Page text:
Graph Convolutional Neural Networks

Convolutional Neural Networks (CNNs) have found numerous applications on 2D and 3D images, as powerful models that exploit features (e.g. image intensities) and neighbourhood information (e.g. the regular pixel grid) to yield hierarchies of features and solve problems like image segmentation and classification. Their impressive performance can be partly linked to the fact that CNNs intrinsically exploit the relationship between neighbouring pixels through the images’ regular grid structure.

Applying similarly powerful tools for data defined on irregular graphical domains is not straightforward. In this project, we explore the novel concept of graph CNNs for brain analysis using population and brain graphs. In particular, spectral graph CNNs expoit the concept of signal processing on graphs, allowing convolutions in the graph spatial domain to be dealt as multiplications in the graph spectral domain.


Such formulation was exploited for:
- Brain analysis in populations, combining imaging and non-imaging data through the construction of graphs representing populations. Semi-supervised classification of the graph nodes is carried out for diagnosis tasks.
- The comparison of brain graphs, using a siamese graph CNN to learn a similarity metric between brain connectivity networks.
- Learning graph structures for Visual Question Answering.

Key methodological aspects:

Selected publications:
Parisot et al. MICCAI 2017
Ktena et al. MICCAI 2017
Norcliffe-Brown et al. NIPS 2018

Connectivity-driven Brain Parcellation

This project is carried out under the scope of the Developing Human Connectome Project.


Brain connectivity (structural from diffusion MRI or functional from functional MRI) can provide essential information on the interactions between brain regions and their processing abilities. It notably has the potential to unravel the mechanisms behind neurodegenerative diseases or ageing.


The goal of connectivity-driven brain parcellation is two-fold:
Dimensionality reduction: In vivo connectivity data is obtained at the voxel or vertex level. The dimensionality of this data is too high to extract any meaningful information from connectivity networks. We aim at identifying the nodes of the connectivity network at a lower resolution, where each node correspond to a brain region that has consistent connectivity profiles.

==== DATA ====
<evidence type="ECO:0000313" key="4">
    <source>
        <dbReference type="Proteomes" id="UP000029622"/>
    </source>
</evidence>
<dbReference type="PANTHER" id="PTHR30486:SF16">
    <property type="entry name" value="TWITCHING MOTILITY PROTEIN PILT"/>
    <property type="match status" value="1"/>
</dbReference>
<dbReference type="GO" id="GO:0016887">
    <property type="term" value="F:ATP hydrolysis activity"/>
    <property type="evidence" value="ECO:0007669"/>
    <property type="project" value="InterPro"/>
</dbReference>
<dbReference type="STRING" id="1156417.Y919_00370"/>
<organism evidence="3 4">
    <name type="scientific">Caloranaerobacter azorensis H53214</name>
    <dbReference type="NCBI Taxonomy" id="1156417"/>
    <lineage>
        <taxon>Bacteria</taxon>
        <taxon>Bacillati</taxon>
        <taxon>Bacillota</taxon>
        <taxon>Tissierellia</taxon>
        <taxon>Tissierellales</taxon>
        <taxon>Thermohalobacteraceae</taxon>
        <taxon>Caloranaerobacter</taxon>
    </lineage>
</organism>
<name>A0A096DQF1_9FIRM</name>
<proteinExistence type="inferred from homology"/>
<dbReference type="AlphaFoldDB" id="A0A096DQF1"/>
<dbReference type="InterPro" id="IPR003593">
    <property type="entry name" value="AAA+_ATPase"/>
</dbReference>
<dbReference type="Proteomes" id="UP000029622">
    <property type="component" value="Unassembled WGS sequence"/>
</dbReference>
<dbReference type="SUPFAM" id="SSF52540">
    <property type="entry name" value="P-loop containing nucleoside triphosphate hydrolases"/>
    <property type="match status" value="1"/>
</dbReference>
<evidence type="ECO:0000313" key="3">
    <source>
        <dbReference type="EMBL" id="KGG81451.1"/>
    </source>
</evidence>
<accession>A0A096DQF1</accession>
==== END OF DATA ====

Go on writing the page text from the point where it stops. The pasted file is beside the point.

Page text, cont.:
Identification of functionally specified regions: On top of building connectivity networks, regions that have sharp transitions of connectivity profiles can be an indicator of a different functional specialisation.


Several approaches were considered to tackle the task of brain parcellation:
- We investigated group-wise parcellation through spectral clustering techniques.
- Modelling the parcellation task as an iterative continuous Potts model using the recent continuous max-flow optimiser. - The Potts model formulation was later extended for multi-modal parcellation and discrete optimisers.

Key methodological aspects:

Selected publications:
Parisot et al. NeuroImage (2017). [DOI][PDF]
Parisot et al. NeuroImage (2016). [DOI] [Bibtex][PDF]
Arslan et al. NeuroImage (2017)[DOI] [PDF]

Concurrent Registration/Segmentation


The idea behind this project was to exploit the codependency between segmentation and registration with missing correspondences. In typical sequential approaches, the missing object is first segmented and then masked in the registration process.
We proposed a flexible concurrent registration/segmentation method that makes no assumption of the registration similarity criterion or the object to be segmented. We applied the method on brain tumours and intra-operative registration with tumour resection.


The method was extended for content-driven sparse sampling driven from registration and segmentation uncertainty. We aim at increasing the efficiency of our algorithm by building sparse non-uniform grids where the segmentation and registration parameters are evaluated.

Key methodological aspects:

Related publications:
Parisot et al. MICCAI 2012 [DOI] [Bibtex] [PDF] [Slides]
Parisot et al. ICCV 2013 [DOI] [Bibtex] [PDF]
Parisot et al. Medical Image Analysis 2014 [DOI] [Bibtex] [PDF]

Atlas-based Brain Tumour Segmentation


Brain tumour segmentation was the main objective of my PhD thesis. Instead of focusing on machine learning methods which remain dependent on the appearance of the image pixels, we focused on incorporating high level information in the segmentation task.
We built a probabilistic atlas describing the tumour’s preferential locations, which was integrated in a graph-cut segmentation algorithm as a position prior.

Key methodological aspects:

Related publications:
Parisot et al. MICCAI 2011 [DOI] [Bibtex] [PDF]
Parisot et al. CVPR 2012 [DOI] [Bibtex] [PDF]